Commanding Respect with Proper Coaching Cues and Tone

Every single coach I’ve ever worked with, there has been one common trait that is common in each new coach I’ve ever worked with.  Understanding why certain people command respect when they walk in the room, control every detail of what’s going on, and most importantly…doing all of this without anyone consciously thinking about it.  Some people just have it.  One person that I feel has this trait locked down is Dan John.

Watch Dan John and you’ll know what I mean.  The man is brilliant.  He walks in the room and BOOM…he owns it.  You never even recognize it.  You just know that you’re in good hands and you feel welcome.  His personality, confidence, body language, and every single trait a good coach should have is on display with Dan John.

Moving on, let’s talk about some of these traits.  The first thing I always have to tell each coach or intern in training is to SPEAK UP!!!  The tone of your voice says it all.  If you’re unable to hear what the coach is saying, that speaks volume.  Not only would I get frustrated as a client if I couldn’t hear my coach or trainer, I would subconsciously feel that the coach, my leader, is not confident in what they’re doing.  Something as simple as talking louder and saying things with confidence will make a world of difference in the atmosphere of your training session.  I’ve personally seen a lesser skilled and qualified trainer command respect with this trait alone.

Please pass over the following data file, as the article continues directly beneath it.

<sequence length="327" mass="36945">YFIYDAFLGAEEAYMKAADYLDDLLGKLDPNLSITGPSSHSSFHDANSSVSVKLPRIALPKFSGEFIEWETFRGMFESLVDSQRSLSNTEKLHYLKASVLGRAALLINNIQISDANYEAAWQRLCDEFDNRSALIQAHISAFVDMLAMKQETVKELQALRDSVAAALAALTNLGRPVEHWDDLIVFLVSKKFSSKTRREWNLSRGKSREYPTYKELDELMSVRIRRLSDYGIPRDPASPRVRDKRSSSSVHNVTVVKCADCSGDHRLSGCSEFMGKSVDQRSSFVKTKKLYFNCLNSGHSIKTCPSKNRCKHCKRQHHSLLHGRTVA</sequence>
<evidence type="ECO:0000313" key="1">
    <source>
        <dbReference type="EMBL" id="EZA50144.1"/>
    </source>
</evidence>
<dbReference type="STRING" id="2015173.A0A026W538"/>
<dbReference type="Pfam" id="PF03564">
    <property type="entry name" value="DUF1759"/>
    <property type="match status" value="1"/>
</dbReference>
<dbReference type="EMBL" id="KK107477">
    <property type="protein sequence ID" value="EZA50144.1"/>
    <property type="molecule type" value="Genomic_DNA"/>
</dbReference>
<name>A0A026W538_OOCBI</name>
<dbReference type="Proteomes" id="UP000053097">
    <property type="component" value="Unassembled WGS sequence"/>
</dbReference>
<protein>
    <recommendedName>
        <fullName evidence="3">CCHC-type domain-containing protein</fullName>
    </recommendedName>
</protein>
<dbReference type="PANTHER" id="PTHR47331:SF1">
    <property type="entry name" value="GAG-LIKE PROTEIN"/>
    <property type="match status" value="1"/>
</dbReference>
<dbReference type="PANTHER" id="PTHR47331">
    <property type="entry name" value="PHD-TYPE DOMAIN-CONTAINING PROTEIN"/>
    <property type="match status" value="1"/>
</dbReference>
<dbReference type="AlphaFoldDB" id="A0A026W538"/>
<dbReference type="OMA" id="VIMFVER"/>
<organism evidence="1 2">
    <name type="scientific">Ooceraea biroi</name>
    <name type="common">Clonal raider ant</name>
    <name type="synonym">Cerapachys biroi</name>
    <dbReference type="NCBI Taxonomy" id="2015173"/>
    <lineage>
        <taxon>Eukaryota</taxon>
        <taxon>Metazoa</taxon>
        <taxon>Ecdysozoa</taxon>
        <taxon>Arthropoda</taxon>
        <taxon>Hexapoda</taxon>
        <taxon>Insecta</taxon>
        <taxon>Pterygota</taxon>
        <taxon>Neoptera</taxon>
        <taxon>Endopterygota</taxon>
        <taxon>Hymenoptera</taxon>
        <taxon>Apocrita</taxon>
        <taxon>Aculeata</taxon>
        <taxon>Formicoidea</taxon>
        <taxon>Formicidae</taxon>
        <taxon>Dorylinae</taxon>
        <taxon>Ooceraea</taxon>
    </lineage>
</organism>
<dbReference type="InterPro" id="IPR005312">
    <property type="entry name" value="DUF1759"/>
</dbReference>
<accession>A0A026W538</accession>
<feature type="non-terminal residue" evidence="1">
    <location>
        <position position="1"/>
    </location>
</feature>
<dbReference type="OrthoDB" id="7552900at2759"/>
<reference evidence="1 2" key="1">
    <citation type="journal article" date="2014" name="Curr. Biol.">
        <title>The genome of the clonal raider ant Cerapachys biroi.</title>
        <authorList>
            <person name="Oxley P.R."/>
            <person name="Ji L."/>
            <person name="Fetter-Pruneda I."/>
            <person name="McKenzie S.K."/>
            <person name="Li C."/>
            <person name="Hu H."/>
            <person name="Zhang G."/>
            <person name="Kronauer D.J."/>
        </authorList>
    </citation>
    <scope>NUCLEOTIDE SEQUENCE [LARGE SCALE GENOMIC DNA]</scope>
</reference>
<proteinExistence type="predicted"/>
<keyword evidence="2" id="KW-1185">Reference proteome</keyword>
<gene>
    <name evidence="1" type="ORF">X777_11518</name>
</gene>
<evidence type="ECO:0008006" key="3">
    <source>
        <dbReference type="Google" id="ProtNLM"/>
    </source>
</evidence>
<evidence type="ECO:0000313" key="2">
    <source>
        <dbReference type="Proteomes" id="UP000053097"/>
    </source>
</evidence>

Another trait necessary to be a good coach is being good with coaching cues and verbally instructing clients to perform what you’re asking for.  The best cues that will make differences are all external coaching cues, not internal.  A good coach will use external stimulus and environments rather than internal.  What does that mean exactly?

Internal cues are using terms in relation to their body.  Activate the glutes…Strike your foot behind your hip…Keep your hips extended…and hundreds of other cues you may have heard before that use body parts and specific muscles to elicit a change can be classified as internal cues.  External cues use external environments to get the client out of the specific muscle activation mindset.  These cues can let each person really “get it”.  Rather than saying “strike your foot behind your hip” (internal cue); say something like, “Punch the floor with your foot”.  The person will begin to start to make changes.  They’re not thinking about where their foot is landing.  They’re not thinking about where their hip is at.  They begin to do what you want.  They know what a punch is, so they begin to really start to aggressively drive their foot into the floor.  BOOM!  Now their quicker.   Just by using an external cue.

Think about what you’re saying.  Be cognizant of your tone of voice, your coaching cues, your body language while coaching.  In order to be a high level coach, these traits are necessary.  However, the only way to really develop these traits are with experience.  Get in the trenches and coach.  Coach a lot.  Get surveys from your clients.  Test new methods.  Always continue to educate yourself.  Over time, if you’re truly passionate about what you do, this naturally starts to develop.  Continue to learn, but be sure to study and identify every scenario and trait of a good coach.  If you’re only learning about anatomy, proper exercise selections, etc…you’re selling yourself short.

Jared Woolever – MS, CSCS, TPI, YFS